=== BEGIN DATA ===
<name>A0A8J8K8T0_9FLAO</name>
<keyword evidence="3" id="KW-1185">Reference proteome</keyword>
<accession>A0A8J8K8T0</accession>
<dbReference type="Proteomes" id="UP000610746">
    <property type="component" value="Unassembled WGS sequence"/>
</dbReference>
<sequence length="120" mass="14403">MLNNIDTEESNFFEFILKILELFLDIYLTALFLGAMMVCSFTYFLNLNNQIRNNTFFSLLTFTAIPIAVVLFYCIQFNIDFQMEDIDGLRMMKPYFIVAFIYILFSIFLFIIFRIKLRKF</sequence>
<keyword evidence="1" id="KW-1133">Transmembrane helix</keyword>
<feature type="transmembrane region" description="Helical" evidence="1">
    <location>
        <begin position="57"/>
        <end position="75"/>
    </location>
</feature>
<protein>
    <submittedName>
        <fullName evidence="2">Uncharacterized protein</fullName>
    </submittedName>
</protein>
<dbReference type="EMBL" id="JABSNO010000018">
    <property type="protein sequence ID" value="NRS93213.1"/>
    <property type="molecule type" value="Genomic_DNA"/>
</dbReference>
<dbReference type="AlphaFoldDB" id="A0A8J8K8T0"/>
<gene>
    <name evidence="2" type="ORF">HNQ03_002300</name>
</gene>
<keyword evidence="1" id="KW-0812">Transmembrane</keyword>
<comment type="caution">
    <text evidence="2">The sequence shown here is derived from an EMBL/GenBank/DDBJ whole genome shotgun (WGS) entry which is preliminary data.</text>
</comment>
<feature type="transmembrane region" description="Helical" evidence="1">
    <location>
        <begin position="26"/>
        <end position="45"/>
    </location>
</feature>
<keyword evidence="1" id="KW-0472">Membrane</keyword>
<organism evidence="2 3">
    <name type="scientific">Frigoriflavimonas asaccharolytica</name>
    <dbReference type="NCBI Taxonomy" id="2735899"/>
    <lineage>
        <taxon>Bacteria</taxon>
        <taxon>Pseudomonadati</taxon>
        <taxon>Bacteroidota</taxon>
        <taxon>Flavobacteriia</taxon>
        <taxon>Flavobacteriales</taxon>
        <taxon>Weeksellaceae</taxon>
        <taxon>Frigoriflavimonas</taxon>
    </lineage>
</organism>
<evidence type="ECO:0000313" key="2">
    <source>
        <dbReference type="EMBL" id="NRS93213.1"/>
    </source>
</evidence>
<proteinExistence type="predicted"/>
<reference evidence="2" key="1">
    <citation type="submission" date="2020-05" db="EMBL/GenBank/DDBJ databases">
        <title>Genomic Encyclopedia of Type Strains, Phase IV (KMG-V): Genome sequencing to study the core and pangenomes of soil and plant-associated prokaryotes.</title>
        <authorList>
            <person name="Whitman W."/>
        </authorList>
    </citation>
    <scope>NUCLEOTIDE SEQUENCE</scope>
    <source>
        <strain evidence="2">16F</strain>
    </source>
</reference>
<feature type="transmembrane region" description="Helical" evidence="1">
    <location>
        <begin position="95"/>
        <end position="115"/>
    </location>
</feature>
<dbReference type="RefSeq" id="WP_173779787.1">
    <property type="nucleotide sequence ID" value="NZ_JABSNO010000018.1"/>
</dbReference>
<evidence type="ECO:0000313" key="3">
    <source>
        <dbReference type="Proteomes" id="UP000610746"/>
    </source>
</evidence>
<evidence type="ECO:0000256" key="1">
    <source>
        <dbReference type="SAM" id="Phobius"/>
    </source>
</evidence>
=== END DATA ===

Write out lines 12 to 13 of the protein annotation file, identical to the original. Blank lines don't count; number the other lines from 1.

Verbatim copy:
        <end position="75"/>
    </location>